(MANILA, Philippines) — U.S. Secretary of State Rex Tillerson said Sunday that Washington will respond by Sept. 1 to Russia’s move to force a major reduction in American diplomatic staff, a move that echoed former President Barack Obama’s action to kick out Russian diplomats for Moscow’s meddling in the 2016 American election.
Russia said recently it was forcing the U.S. to cut its embassy and consulate staff in Russia by 755 people. But there’s been confusion because the U.S. is believed to have far fewer than 755 American employees in Russia.
Tillerson spoke to reporters during a visit to the Philippines. He said he communicated U.S. plans to respond by that deadline to Russian Foreign Minister Sergey Lavrov when they met Sunday in Manila. Tillerson said he told Lavrov that the U.S. still hasn’t decided how it will respond. He added that he asked Lavrov “several clarifying questions” about the act of Russian retaliation.
Earlier this month, President Donald Trump grudgingly signed what he called a “seriously flawed” package of sanctions against Russia. The legislation is aimed at penalizing Moscow for interference in the election and for its military aggression in Ukraine and Syria, where the Kremlin has backed President Bashar Assad.
Lavrov told reporters that despite strained relations with Washington, his country was ready for more engagement with the United States on North Korea, Syria, Ukraine and other pressing matters. Lavrov said Russia and the U.S. had agreed to resume a suspended high-level diplomatic channel and Washington would send its Ukraine envoy to Moscow for negotiations.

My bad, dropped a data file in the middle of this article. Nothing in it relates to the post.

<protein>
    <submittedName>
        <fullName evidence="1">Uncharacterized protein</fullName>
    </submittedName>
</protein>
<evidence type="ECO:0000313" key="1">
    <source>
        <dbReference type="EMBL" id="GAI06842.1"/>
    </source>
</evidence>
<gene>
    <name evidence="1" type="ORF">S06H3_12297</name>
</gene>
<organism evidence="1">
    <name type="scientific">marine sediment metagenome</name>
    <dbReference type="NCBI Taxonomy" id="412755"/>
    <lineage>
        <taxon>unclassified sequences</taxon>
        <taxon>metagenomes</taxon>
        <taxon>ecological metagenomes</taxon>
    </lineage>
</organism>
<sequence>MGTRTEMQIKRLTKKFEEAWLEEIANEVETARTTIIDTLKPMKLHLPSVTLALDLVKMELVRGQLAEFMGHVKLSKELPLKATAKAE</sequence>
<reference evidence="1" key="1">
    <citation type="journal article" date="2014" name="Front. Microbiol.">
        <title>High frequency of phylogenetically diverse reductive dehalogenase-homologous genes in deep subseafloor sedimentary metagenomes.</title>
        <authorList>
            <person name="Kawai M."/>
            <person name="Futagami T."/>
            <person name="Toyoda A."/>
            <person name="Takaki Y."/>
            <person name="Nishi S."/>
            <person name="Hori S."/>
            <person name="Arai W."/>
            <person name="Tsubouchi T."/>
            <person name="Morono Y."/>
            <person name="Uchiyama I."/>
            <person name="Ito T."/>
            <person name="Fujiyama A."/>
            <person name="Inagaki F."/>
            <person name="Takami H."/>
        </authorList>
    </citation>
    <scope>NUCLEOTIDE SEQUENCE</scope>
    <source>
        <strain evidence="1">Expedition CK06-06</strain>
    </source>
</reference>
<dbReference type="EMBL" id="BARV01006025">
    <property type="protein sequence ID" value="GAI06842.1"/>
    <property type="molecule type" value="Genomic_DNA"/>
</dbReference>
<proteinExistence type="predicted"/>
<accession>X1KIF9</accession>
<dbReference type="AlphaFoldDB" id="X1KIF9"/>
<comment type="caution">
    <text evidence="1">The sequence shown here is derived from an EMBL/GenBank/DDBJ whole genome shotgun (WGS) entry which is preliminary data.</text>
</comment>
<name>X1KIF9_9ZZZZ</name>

Lavrov’s upbeat assessment came amid what the U.S. has called a diplomatic low point unseen since the end of the Cold War.
“We felt that our American counterparts need to keep the dialogue open,” Lavrov said. “There’s no alternative to that.”
Trump’s administration has argued there’s good reason for the U.S. to seek a more productive relationship. Tillerson has cited modest signs of progress in Syria, where the U.S. and Russia recently brokered a cease-fire in the war-torn country’s southwest, as a sign there’s fertile ground for cooperation.
The Syrian cease-fire reflected a return of U.S.-Russia cooperation to lower violence there. The U.S. had looked warily at a series of safe zones in Syria that Russia had negotiated along with Turkey and Iran — but not the U.S.
Lavrov cited upcoming talks involving Russia, Iran and Turkey about…